Grace and I spent two enthralling days, first at the Center and then at the Villa. I hope you will enjoy some of the photographs that I took there and which I have posted on this blog. I do not know about you but when I stand in the presence of something that is thousands of years old and has a significant place in history, I have a strange, almost physical sensation. For instance, I stood in front of the bust of the Roman Emperor Caesar Augustus, carefully scrutinizing the facial features thinking, “This is the face of the man who was the Roman Emperor during the time of the ministry of the Lord Jesus which culminated in his crucifixion, death and victorious resurrection. Did Tiberius, in Rome, have any idea what was happening in distant Jerusalem – events that would change the world and history?”
While we were at the Getty Center Grace had a most interesting experience. As you may know, she is a gifted linguist. Currently she is working hard at becoming proficient and fluent in Spanish and is making remarkable progress. We noticed a group of elementary age students with their teacher who was speaking to them in Spanish. That encouraged Grace who went to the teacher, introduced herself in Spanish and explained that she was currently learning the language. The teacher immediately called the students to gather around in a group. She then explained to them that Grace was a teacher who was learning their language. She then asked Grace to speak to them and tell them about herself, in Spanish of course. Grace was taken by surprise but being the person she is, rose to the occasion. She then took questions from the students who were interested to know more about her. I am sorry that I do not have of picture of this encounter to share with you.
From Malibu we drove north to Santa Rosa, located north of San Francisco to visit our friend of many years, Tim Martin and other friends there. Santa Rosa was the home for many years of Charles Schultz, creator of the famous “Peanuts” cartoon strip. Tim kindly took us to the Schultz Museum. This completed, we returned to Santa Cruz to spend our final day or so with Colin and Thelma.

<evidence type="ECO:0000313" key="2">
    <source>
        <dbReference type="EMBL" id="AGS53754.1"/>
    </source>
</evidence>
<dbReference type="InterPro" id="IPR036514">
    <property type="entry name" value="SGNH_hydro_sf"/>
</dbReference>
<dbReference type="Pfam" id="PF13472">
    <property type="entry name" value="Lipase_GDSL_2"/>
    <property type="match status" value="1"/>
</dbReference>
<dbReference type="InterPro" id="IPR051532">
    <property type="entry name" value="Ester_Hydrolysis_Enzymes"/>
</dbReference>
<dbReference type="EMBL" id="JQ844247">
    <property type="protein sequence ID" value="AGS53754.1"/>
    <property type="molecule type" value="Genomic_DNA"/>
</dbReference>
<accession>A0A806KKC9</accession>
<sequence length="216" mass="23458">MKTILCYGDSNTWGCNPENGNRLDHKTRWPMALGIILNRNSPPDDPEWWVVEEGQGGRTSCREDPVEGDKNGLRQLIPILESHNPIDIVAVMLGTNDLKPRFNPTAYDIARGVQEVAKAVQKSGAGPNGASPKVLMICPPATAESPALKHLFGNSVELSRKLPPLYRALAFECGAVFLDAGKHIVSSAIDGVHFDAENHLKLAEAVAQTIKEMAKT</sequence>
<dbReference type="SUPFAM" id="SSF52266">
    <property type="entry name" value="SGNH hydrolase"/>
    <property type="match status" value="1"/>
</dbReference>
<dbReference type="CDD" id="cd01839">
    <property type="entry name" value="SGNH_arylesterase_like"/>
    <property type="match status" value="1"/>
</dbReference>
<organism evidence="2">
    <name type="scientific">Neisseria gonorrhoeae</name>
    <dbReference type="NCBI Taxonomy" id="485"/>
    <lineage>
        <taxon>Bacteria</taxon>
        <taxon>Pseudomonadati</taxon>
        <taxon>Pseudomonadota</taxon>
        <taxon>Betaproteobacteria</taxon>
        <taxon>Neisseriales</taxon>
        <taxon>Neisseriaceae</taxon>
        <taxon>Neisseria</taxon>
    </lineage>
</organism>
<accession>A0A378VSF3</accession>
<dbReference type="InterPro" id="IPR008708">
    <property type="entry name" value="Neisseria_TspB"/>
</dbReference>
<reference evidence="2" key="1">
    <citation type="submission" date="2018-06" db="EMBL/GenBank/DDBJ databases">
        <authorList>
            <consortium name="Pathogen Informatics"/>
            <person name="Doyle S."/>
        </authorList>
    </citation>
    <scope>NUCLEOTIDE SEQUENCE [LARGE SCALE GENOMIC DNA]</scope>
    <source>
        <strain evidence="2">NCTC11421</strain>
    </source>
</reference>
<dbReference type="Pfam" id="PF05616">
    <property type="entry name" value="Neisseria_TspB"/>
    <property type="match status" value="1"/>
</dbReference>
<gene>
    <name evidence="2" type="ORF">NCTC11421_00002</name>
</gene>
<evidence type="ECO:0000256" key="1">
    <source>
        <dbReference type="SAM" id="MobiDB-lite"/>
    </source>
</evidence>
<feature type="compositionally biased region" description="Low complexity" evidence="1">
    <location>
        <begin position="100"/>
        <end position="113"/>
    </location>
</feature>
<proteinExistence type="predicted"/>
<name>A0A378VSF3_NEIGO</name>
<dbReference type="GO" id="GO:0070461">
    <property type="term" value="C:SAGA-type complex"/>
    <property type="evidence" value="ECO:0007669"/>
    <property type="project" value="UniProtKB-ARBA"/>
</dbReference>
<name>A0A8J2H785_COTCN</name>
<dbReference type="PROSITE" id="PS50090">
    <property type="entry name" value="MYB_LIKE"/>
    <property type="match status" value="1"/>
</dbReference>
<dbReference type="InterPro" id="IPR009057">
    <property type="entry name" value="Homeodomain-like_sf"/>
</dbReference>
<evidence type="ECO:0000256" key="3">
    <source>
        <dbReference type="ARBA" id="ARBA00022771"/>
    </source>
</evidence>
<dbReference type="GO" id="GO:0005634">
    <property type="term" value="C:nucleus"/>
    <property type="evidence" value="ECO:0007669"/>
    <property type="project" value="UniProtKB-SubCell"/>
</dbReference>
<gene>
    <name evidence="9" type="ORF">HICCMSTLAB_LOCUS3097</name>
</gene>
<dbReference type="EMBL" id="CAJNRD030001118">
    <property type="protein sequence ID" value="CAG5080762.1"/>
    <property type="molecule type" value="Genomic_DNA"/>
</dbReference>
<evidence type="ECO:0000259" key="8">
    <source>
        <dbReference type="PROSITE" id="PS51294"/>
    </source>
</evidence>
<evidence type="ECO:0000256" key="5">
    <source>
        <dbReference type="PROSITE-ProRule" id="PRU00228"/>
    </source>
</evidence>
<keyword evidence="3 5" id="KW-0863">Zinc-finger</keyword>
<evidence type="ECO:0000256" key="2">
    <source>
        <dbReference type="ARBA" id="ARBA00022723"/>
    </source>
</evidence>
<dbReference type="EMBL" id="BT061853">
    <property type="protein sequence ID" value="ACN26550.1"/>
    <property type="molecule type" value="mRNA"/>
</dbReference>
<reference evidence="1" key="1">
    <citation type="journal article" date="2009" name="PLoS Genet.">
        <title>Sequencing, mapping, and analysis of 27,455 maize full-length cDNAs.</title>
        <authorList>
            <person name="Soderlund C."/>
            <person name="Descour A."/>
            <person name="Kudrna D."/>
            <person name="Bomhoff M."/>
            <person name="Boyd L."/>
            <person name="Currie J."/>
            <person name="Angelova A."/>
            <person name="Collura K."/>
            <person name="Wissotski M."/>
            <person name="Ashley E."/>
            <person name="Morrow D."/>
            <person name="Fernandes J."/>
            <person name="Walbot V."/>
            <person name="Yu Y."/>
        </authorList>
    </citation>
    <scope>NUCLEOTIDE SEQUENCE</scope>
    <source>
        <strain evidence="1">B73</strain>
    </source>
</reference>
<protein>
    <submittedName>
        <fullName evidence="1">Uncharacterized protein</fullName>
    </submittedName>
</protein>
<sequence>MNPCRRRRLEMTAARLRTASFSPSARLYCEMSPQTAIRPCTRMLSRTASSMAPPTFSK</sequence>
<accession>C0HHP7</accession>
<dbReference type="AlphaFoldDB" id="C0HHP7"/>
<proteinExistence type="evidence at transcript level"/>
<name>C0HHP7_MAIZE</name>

During that final day Colin encouraged me to try my hand at wood turning and suggested that, under his instruction and guidance, I attempt to make a long style rolling pin. We went to his workshop
where he kitted me out with the recommended protective clothing, including hard hat and protective face mask. In retrospect, I wish I had had the presence of mind to have a photograph taken. I thought I looked a bit like Neil Armstrong stepping on to the moon! With great patience, Colin took me through the process, giving me help, as necessary along the way, particularly in the important finishing stage. He has subsequently said he considered me a “star pupil” in my first attempt at wood turning. He is so kind! We certainly are very pleased to have the rolling pin and a lovely holder in which to keep it that was made by Colin and Thelma.
I mentioned earlier that Thelma and Colin gave us a large box of Mackenzies Chocolates. The best (and only) way we can share them with you is by the following pictures.
On Tuesday May 31 our friends, Colin and Thelma, drove us back to San Jose airport for our flight home. It was a wonderful vacation.
I thought we would give the final word to J. Paul Getty. Although in many instances it may be true, I do not believe that it always is or inevitably will be true. It is food for thought however.
“A lasting relationship with a woman is only possible if you are a business failure. I hate to be a failure. I hate and regret the failure of my marriages. I would gladly give all my millions for just one lasting marital success.” (J. Paul Getty)
Credits: Author: Martin
Information Sources: Wikipedia, Forbes.com – Contributor Augustino Fontevecchia, Getty Center and Villa websites
Photographs: Martin, Alaska Airlines